Harvard Law Reviews elects first black female president.

30 years after Obama's election for the same, we welcome Umana as the first black woman.

Imelma Umana will lead a team of 90 editors for the Harvard Law Review.

Barack Obama became the first black president of the Harvard Law review way back in 1990. Three decades later the institution has just welcomed their first female black president, Imelme Umana, a Pennsylvania native of Nigerian descent. And she’s got the back for it too.

Umana is a joint degree candidate with Harvard Law School and Harvard Kennedy school of Government. She has also served as president of the student advisory committee at Harvard’s Institute of Politics.

Madame president is set to lead a team of 90 editors to publish one of the most influential monthly Law Journals in the world that runs from November to June.

Speaking to Vibe, the outbound president Michael L. Zuckerman is in full support of his successor saying that Umana’s election is momentous as it will help support people of color in the Law profession, “For a field in which women and people of color have for too much of our past been marginalized or underrepresented, her election is an important and encouraging step toward a richer and more inclusive legal conversation.”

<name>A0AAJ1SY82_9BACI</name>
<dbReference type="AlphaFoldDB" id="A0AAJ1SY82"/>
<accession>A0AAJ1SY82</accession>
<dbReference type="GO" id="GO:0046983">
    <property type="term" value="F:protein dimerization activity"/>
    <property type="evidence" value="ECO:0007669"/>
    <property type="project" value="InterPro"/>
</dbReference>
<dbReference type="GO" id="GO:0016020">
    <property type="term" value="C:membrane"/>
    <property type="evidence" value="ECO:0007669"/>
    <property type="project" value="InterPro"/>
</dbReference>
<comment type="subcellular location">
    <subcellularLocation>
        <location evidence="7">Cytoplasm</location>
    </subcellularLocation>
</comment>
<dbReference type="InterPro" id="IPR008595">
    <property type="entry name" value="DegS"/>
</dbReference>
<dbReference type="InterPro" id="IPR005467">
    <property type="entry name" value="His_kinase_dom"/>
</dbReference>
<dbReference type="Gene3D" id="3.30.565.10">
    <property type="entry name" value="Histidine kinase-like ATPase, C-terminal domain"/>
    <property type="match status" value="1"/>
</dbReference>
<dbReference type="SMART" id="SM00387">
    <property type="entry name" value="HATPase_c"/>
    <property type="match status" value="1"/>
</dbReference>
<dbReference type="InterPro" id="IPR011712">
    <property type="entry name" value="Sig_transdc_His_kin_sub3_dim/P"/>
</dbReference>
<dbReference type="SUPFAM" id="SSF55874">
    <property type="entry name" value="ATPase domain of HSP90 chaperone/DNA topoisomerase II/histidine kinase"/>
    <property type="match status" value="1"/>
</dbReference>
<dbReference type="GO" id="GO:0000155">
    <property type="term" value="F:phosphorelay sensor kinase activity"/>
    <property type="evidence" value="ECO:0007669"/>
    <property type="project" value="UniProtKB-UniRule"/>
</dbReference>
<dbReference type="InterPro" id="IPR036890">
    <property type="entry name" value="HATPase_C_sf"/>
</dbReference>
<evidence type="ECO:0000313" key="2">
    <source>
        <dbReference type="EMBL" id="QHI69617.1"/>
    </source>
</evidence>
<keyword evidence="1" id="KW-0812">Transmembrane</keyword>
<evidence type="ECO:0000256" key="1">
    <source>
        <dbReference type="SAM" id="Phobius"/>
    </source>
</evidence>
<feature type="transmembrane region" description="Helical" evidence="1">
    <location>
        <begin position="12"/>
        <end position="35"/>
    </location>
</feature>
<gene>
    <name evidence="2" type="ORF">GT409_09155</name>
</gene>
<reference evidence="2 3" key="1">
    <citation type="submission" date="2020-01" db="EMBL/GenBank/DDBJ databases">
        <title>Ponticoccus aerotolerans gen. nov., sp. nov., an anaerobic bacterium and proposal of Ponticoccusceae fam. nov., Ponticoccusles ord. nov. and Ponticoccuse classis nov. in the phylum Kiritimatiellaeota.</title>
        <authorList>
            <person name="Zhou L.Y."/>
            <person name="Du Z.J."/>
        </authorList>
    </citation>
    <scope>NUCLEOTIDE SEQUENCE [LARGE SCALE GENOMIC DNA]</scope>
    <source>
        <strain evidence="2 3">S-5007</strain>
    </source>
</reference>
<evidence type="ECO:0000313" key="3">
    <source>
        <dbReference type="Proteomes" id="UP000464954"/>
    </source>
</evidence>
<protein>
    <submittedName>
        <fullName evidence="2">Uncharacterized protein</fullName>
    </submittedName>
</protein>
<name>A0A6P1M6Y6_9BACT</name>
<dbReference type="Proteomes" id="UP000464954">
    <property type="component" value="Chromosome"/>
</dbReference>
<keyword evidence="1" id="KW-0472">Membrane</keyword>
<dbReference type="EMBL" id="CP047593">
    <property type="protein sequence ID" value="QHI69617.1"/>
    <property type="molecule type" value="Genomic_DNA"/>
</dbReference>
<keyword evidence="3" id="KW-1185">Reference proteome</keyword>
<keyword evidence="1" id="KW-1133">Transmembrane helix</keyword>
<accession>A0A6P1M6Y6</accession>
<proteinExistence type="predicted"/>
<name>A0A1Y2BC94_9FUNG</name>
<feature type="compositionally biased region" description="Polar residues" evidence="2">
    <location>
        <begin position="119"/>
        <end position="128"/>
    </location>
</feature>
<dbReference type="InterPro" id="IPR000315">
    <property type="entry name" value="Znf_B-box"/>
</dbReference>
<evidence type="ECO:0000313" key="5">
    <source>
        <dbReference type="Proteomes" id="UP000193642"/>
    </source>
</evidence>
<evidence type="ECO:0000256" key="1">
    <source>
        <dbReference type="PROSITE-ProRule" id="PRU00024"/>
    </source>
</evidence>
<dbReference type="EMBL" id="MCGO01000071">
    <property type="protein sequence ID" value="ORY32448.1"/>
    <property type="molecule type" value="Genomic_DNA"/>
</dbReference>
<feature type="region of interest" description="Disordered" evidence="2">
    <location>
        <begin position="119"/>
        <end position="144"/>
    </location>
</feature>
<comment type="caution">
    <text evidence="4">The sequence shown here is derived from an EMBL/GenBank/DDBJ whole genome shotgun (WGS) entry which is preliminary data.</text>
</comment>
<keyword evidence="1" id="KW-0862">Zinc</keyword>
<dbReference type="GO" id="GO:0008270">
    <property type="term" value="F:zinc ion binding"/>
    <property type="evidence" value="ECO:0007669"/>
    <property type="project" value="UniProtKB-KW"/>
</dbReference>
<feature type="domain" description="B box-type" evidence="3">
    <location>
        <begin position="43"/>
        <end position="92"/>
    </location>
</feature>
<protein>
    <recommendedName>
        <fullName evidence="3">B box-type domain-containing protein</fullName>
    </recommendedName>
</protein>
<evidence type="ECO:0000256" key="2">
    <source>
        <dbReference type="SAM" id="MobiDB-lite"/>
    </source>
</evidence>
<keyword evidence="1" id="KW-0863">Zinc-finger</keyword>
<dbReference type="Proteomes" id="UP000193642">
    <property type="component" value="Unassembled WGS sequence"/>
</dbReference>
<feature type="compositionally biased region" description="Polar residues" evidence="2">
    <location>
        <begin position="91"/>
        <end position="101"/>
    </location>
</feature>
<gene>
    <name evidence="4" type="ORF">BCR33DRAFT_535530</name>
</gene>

2014 Harvard College graduate, Umana studied government and African-American studies and also served as president of the student advisory committee at Harvard’s Institute of Politics. She is now a joint degree candidate with Harvard Law School and the Harvard Kennedy School of Government. Umana called her election by the publication’s editorial board a “great privilege.”

Umana’s election comes in just after Harvard’s Law Review most diverse class of editors elected last year.

For now, Umana plans to intern at the Public Defender Service for the District of Columbia this coming summer.

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